Humanitarian CrisesNews

Insecurity In Cameroon’s Restive Anglophone regions Denies Over 40,000 People Food

Continued insecurity in Cameroon's Northwest and Southwest regions affects the provision of humanitarian aid to the local population.

Insecurity in  Cameroon’s restive anglophone regions of Northwest and Southwest, have negatively impacted humanitarian conditions and denied over 40,000 people food assistance. 

This is according to a situation report produced by the United Nations Office for the Coordination of Humanitarian Affairs (OCHA) in collaboration with humanitarian partners and COVID-19 Task Force, published on Oct. 12. 

The Anglophone region neighbouring Nigeria has been facing a separatist and guerilla campaign ignited five years ago after angry protests against Francophone dominance in the country escalated into armed clashes between separatist groups and  Cameroonian security forces. 

The report which covers Aug. 1 and 31 stated that the situation in the Northwest and Southwest regions remains concerning, adding that hostilities, armed clashes, increased

use of improvised explosive devices, in addition to inter-communal clashes between farmers and graziers in Menchum division in the Northwest have compounded the situation.

“The population remains caught in the crossfire and exposed to violence leading to the displacement of thousands of people. For several weeks, roadblocks have been obstructing humanitarian access, preventing the delivery of aid to affected people.”

It was revealed that about 8,500 persons were reported to have been displaced in August while about 530 persons returned to their areas of origin as they could not cope with the poor living conditions in hosting towns. 

The report further highlighted the situation with roadblocks and challenges faced by aid actors, stating that “Increasing security incidents and blockages of major roads in the Northwest caused delays, or prevented the delivery of life-saving assistance.”

“This also limited the mobility of aid workers and deprived some vulnerable communities of assistance. 40,000 people did not receive food rations in the two regions where 1.1 million people are severely food insecure in the Cadre Harmonise report, published in March 2021.”

The insecurity has also affected the healthcare sector with four attacks on health facilities reported, including incidents such as the abduction of health personnel for ransom, the removal of patients from ambulances and the seizure of healthcare assets 

“Doctors Without Borders (MSF) was forced to downsize it’s teams in the Northwest eight months after the government suspended its activities in the region. This led to poor or no access to healthcare for thousands of people who depended on the free healthcare and ambulance services that MSF provided.”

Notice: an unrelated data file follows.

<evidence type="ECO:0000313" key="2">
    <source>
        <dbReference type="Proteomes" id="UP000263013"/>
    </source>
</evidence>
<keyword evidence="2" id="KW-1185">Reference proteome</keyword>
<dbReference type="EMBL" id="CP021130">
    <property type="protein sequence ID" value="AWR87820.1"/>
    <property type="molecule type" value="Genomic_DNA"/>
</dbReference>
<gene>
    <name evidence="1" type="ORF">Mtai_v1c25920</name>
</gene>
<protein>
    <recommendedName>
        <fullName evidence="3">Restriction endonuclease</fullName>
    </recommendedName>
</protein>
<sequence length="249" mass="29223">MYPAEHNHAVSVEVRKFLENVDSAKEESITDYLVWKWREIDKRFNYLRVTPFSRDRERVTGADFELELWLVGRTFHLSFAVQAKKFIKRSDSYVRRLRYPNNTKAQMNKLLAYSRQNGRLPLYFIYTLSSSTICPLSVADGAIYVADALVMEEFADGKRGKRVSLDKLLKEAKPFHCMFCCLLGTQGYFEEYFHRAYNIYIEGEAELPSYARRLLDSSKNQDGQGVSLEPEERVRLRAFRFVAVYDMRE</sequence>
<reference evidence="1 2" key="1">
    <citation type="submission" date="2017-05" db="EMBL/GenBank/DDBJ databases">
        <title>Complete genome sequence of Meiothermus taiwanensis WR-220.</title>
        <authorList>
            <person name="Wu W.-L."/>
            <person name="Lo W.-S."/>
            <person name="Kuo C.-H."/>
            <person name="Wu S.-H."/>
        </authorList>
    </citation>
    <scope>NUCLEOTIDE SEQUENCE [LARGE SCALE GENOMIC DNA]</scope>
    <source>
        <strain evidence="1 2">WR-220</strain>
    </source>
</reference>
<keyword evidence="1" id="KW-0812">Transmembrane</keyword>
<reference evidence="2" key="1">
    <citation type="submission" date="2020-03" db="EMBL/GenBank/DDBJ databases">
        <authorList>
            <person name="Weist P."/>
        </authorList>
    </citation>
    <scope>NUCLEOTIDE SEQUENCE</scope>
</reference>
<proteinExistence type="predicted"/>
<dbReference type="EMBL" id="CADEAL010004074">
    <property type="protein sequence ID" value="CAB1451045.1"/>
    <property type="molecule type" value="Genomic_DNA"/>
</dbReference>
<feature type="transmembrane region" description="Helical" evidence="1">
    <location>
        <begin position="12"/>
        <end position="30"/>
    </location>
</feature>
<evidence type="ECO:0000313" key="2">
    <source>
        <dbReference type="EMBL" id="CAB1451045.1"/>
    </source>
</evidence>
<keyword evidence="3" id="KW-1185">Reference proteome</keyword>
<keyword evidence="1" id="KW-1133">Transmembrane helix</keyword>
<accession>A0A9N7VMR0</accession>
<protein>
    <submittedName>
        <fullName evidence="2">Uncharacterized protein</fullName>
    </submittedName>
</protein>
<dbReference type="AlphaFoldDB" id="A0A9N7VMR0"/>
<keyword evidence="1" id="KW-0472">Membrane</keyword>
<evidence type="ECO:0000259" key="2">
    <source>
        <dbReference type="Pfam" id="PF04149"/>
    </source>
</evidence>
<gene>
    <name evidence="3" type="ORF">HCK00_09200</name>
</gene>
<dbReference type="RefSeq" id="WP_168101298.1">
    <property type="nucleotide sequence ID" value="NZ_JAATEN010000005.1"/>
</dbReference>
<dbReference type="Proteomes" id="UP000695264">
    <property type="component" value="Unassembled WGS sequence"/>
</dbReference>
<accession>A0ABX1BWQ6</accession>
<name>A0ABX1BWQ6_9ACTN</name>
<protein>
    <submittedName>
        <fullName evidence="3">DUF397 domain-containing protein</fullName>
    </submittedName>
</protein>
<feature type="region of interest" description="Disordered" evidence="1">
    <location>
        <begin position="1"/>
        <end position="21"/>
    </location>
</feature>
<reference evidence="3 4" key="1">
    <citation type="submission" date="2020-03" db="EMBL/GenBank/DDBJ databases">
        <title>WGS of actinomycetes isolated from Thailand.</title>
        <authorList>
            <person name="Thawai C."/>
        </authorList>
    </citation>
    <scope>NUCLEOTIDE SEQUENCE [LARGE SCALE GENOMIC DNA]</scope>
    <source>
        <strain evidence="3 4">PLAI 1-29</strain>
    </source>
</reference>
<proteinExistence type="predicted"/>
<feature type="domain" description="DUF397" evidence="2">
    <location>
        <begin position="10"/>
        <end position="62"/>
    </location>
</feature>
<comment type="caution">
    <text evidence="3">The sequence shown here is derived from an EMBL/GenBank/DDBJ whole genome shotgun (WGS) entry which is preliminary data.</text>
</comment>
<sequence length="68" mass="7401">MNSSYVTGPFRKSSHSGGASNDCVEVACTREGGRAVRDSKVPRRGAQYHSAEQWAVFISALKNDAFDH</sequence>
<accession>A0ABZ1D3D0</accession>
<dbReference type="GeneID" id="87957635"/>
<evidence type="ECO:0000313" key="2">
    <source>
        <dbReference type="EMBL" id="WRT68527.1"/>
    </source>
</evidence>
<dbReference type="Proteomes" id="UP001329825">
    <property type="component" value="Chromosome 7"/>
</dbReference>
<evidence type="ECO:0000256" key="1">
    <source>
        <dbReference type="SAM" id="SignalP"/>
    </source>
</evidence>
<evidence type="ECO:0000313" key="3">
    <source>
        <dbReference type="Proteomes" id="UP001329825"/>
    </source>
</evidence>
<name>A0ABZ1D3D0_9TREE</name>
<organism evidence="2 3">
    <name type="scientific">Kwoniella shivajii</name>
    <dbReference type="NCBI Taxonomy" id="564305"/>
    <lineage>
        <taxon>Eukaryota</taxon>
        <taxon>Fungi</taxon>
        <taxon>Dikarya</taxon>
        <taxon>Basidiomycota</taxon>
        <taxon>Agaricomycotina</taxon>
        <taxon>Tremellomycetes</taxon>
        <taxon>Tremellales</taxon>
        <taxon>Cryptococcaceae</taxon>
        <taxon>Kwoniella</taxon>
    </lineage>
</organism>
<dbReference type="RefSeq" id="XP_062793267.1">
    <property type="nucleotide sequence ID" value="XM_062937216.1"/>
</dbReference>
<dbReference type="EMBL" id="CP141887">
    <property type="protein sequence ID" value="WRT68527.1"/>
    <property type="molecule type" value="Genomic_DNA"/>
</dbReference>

The occurrence of security incidents was reported to put children at risk of being caught in crossfires, “exacerbating their fears and anxieties, separation from family, abuse and other forms of exploitation. According to the Gender-Based Violence Sub-Cluster (GBV), out of 1,205 GBV cases reported in August, 28 per cent of the survivors are children.”

In June, MSF called on the Cameroon government to prioritise people’s healthcare needs and lift the suspension on MSF, allowing the organisation to resume lifesaving medical activities.

MSF said, “as violence continues in the anglophone North-West and South West regions of Cameroon, people have struggled to access healthcare”. It added that the situation has been exacerbated over the last nearly seven months, as Cameroonian authorities suspended MSF’s services in the Northwest region.

More than 2 million people have been affected by the violence with over 700 thousand people displaced within or outside the Northwest and Southwest region.  About 67 thousand Cameroonians are seeking refuge in Nigeria.

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Murtala Abdullahi

Abdullahi Murtala is a researcher and reporter. His expertise is in conflict reporting, climate and environmental justice, and charting the security trends in Nigeria and the Lake Chad region. He founded the Goro Initiative and contributes to dialogues, publications and think-tanks that report on climate change and human security. He tweets via @murtalaibin

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